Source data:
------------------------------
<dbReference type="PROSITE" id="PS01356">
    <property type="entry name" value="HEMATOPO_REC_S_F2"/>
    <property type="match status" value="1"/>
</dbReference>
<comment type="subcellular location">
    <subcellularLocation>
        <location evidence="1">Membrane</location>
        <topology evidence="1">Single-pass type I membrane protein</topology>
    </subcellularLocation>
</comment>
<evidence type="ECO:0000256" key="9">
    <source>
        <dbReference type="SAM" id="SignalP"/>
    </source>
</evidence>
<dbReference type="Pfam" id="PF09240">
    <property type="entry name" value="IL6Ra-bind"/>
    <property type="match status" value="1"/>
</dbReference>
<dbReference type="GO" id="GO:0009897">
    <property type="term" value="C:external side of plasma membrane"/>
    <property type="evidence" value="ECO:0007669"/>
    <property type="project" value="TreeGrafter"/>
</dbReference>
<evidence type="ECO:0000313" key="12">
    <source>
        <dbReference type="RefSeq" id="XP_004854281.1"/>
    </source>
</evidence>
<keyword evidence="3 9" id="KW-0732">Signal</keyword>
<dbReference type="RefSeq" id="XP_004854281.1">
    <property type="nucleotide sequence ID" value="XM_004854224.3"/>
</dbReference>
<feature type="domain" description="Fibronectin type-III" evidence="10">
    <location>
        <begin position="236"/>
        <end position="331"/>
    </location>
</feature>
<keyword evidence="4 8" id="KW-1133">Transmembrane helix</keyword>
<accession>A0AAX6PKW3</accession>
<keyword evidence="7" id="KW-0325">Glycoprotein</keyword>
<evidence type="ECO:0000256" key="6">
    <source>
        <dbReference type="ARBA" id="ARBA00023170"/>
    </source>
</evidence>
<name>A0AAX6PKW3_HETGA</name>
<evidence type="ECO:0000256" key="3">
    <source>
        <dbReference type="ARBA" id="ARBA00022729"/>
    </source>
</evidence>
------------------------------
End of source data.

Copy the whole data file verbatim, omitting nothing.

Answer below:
<dbReference type="PROSITE" id="PS01356">
    <property type="entry name" value="HEMATOPO_REC_S_F2"/>
    <property type="match status" value="1"/>
</dbReference>
<comment type="subcellular location">
    <subcellularLocation>
        <location evidence="1">Membrane</location>
        <topology evidence="1">Single-pass type I membrane protein</topology>
    </subcellularLocation>
</comment>
<evidence type="ECO:0000256" key="9">
    <source>
        <dbReference type="SAM" id="SignalP"/>
    </source>
</evidence>
<dbReference type="Pfam" id="PF09240">
    <property type="entry name" value="IL6Ra-bind"/>
    <property type="match status" value="1"/>
</dbReference>
<dbReference type="GO" id="GO:0009897">
    <property type="term" value="C:external side of plasma membrane"/>
    <property type="evidence" value="ECO:0007669"/>
    <property type="project" value="TreeGrafter"/>
</dbReference>
<evidence type="ECO:0000313" key="12">
    <source>
        <dbReference type="RefSeq" id="XP_004854281.1"/>
    </source>
</evidence>
<keyword evidence="3 9" id="KW-0732">Signal</keyword>
<dbReference type="RefSeq" id="XP_004854281.1">
    <property type="nucleotide sequence ID" value="XM_004854224.3"/>
</dbReference>
<feature type="domain" description="Fibronectin type-III" evidence="10">
    <location>
        <begin position="236"/>
        <end position="331"/>
    </location>
</feature>
<keyword evidence="4 8" id="KW-1133">Transmembrane helix</keyword>
<accession>A0AAX6PKW3</accession>
<keyword evidence="7" id="KW-0325">Glycoprotein</keyword>
<evidence type="ECO:0000256" key="6">
    <source>
        <dbReference type="ARBA" id="ARBA00023170"/>
    </source>
</evidence>
<name>A0AAX6PKW3_HETGA</name>
<evidence type="ECO:0000256" key="3">
    <source>
        <dbReference type="ARBA" id="ARBA00022729"/>
    </source>
</evidence>